Communication, Corruption, and Stuff [Guest Post]

Communication, Corruption, and Stuff

Before I went off-the-grid a few months back, I started to notice more direct responses to my articles (and the writing of other bloggers) by ministers. The responses were arrogant, narrow-minded, and dictatorial. It was overwhelmingly obvious that they weren’t actually reading (listening) to what we were writing, but rather, they were selecting specific snippets from the articles that they felt they could argue or defend. There was no opening for true dialogue. There was no hint of empathy or love.

And I could not help but laugh out loud when recently, the first article I post in months is responded-to by a minister who does exactly the same thing. Like those ministers from months ago, his main attack on me and others like me is that we express our feelings, questions, fears and frustration under a pseudonym.

I am not 100% right, and I know it. Like all humans, I am susceptible to occasional errors.

I am always open to intelligent and respectful debate. That is how we learn.

What the ministers – both then and now – fail to see and understand is:

  • I sincerely, wholeheartedly wish and pray that I didn’t feel the need to write the articles I write.
  • I yearn for the day when sites like those run by William Smith and Manny Ebangelista and Fawkes Rizal and so many others are no longer necessary.

What these antagonistic ministers and our current Church leadership fail to ask is:

  • “Why are our Brethren creating pseudonyms and websites like this?”
  • They weren’t necessary before.
  • Why is that?

Over the last year, I’ve heard hundreds of stories – many of them mirroring mine.

For decades, we members were allowed to ask our ministers and district ministers any question that concerned us, and we had absolutely no fear of rejection or reprisal. In fact, the ministers (then) were eager to answer our questions to the best of their ability. And, on those rare occasions when they had no clear answer to our questions, they did not hesitate to send the question to the next person in the chain of command in the hopes that they would have an answer. For more than 30 years, I almost never had to go beyond my locale minister for answers.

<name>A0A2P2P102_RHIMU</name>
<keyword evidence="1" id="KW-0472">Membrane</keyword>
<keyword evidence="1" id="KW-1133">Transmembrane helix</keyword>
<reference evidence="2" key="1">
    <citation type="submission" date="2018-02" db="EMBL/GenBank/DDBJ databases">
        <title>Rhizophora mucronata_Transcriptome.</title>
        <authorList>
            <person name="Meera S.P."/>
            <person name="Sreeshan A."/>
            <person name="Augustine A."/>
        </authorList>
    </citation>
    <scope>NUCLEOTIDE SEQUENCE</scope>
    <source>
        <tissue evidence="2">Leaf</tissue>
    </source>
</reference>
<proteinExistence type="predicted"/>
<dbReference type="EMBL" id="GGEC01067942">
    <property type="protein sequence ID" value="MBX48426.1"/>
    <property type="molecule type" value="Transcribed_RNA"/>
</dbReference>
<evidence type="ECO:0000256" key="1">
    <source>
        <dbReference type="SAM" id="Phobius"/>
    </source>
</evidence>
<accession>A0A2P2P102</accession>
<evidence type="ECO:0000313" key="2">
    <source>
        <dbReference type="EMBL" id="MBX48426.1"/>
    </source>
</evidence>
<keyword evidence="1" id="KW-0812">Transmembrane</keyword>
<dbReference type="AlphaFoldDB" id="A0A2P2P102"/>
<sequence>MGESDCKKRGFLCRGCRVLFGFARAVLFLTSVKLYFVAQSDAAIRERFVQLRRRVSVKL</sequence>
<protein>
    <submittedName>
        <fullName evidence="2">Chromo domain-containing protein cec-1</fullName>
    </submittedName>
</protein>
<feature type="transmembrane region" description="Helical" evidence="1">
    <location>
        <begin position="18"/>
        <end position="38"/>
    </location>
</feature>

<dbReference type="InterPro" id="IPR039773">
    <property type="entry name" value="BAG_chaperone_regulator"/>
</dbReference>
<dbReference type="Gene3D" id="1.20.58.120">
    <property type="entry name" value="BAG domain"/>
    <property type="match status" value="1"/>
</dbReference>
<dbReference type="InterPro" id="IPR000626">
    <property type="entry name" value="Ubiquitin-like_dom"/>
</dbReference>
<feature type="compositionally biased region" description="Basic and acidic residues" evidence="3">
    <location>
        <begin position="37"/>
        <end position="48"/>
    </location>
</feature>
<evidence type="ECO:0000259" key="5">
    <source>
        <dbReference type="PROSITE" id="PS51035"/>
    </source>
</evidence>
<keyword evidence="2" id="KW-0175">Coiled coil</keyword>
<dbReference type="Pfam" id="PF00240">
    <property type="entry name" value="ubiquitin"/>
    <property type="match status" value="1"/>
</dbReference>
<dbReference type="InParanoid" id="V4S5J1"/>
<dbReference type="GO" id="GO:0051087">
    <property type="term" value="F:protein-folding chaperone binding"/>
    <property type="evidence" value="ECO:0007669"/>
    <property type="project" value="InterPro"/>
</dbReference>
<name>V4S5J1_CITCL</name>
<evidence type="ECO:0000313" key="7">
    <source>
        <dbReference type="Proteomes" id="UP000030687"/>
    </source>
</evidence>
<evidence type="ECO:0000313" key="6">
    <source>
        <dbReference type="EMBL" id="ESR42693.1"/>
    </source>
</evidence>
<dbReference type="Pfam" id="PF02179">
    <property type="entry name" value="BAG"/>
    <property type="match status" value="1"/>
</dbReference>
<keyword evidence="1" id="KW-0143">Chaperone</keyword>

Then came the time when, slowly, questions became something “bad”. Instead of sincere, researched and empathetic answers, we began to receive the response “Simply submit!” And, for a while, I did.

But then – the need for answers became more and more frequent because the decisions being made, the severe change in lessons and hymns, and the steadily increasing arrogance and authoritarian nature of our ministers became less and less tolerable. This is when being able to ask questions would have easily allayed the concerns and fears of the Brethren – but, we were no longer free to ask those questions.

“Simply Submit!” was all we got in return, along with subtle and not-so-subtle threats (depending on the minister) that additional questions would be considered as
rebellion.

Then the lessons started saying the same thing. Submit, or be marked as a rebel!

I know that there are many out there that are more concerned about money mismanagement than anything else. I understand this. Is there money mismanagement going on? I have no idea. I’ve read the articles (just like you) and some of them cause genuine concern, while others are obvious exaggerations. But it wasn’t the money issues that initially drove me to write under a pseudonym in the first place. Those fears were much more basic.

But, before I address them, let’s tackle one very important point:

Corruption. What does that word mean?

Of course, there are the more extreme synonyms: fraud, perversion, immorality, debasement. For some, the word “Corruption” is often used as a slap across the leadership’s face in relation to perceptions of money mismanagement. These Brethren (and ex-Brethren) can easily trace a line that says that all of the inexplicable things the leadership has done in the last few years is simply a means of covering up their poor money management.

For me, however, the synonyms for “Corruption” that make more sense and have more impact are: dishonesty, degeneracy, distortion, and harm. There have always been bad ministers: The young, inexperienced ministers; the ones with horrible tempers; the ones who hold biases and prejudices; the ones who are fighting individual vices; the ones who have no real Life Experience and, therefore, have no ability to counsel or lead. I’ve known these ministers. These weren’t all necessarily bad people, but, for a time, they were definitely bad ministers.